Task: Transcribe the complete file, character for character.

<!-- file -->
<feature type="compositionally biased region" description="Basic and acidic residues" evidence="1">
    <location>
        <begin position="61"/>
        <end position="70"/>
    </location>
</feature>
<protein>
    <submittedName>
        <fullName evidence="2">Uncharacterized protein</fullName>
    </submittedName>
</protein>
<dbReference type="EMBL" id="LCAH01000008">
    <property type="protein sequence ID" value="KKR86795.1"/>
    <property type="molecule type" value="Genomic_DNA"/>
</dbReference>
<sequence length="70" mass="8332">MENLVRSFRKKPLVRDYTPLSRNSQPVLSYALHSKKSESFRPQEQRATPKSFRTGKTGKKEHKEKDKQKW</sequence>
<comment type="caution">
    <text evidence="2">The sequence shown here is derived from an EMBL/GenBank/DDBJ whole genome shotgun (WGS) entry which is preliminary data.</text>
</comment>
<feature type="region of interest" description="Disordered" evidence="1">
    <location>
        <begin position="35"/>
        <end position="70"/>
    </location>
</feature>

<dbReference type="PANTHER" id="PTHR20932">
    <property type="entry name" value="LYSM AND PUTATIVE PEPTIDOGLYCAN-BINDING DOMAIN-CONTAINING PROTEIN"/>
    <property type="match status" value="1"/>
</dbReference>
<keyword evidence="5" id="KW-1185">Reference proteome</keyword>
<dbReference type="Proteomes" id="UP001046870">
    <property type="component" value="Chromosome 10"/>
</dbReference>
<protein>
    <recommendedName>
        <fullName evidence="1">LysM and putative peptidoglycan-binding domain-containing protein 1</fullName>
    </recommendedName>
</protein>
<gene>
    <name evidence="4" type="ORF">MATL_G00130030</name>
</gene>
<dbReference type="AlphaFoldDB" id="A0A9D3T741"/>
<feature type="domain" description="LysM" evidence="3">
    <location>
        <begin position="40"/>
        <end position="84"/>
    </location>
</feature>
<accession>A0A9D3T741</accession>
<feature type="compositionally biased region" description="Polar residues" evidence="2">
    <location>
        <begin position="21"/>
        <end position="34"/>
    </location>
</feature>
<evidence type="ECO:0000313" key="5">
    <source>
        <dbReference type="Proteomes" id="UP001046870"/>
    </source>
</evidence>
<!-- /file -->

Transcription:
<feature type="compositionally biased region" description="Basic and acidic residues" evidence="1">
    <location>
        <begin position="61"/>
        <end position="70"/>
    </location>
</feature>
<protein>
    <submittedName>
        <fullName evidence="2">Uncharacterized protein</fullName>
    </submittedName>
</protein>
<dbReference type="EMBL" id="LCAH01000008">
    <property type="protein sequence ID" value="KKR86795.1"/>
    <property type="molecule type" value="Genomic_DNA"/>
</dbReference>
<sequence length="70" mass="8332">MENLVRSFRKKPLVRDYTPLSRNSQPVLSYALHSKKSESFRPQEQRATPKSFRTGKTGKKEHKEKDKQKW</sequence>
<comment type="caution">
    <text evidence="2">The sequence shown here is derived from an EMBL/GenBank/DDBJ whole genome shotgun (WGS) entry which is preliminary data.</text>
</comment>
<feature type="region of interest" description="Disordered" evidence="1">
    <location>
        <begin position="35"/>
        <end position="70"/>
    </location>
</feature>

<dbReference type="PANTHER" id="PTHR20932">
    <property type="entry name" value="LYSM AND PUTATIVE PEPTIDOGLYCAN-BINDING DOMAIN-CONTAINING PROTEIN"/>
    <property type="match status" value="1"/>
</dbReference>
<keyword evidence="5" id="KW-1185">Reference proteome</keyword>
<dbReference type="Proteomes" id="UP001046870">
    <property type="component" value="Chromosome 10"/>
</dbReference>
<protein>
    <recommendedName>
        <fullName evidence="1">LysM and putative peptidoglycan-binding domain-containing protein 1</fullName>
    </recommendedName>
</protein>
<gene>
    <name evidence="4" type="ORF">MATL_G00130030</name>
</gene>
<dbReference type="AlphaFoldDB" id="A0A9D3T741"/>
<feature type="domain" description="LysM" evidence="3">
    <location>
        <begin position="40"/>
        <end position="84"/>
    </location>
</feature>
<accession>A0A9D3T741</accession>
<feature type="compositionally biased region" description="Polar residues" evidence="2">
    <location>
        <begin position="21"/>
        <end position="34"/>
    </location>
</feature>
<evidence type="ECO:0000313" key="5">
    <source>
        <dbReference type="Proteomes" id="UP001046870"/>
    </source>
</evidence>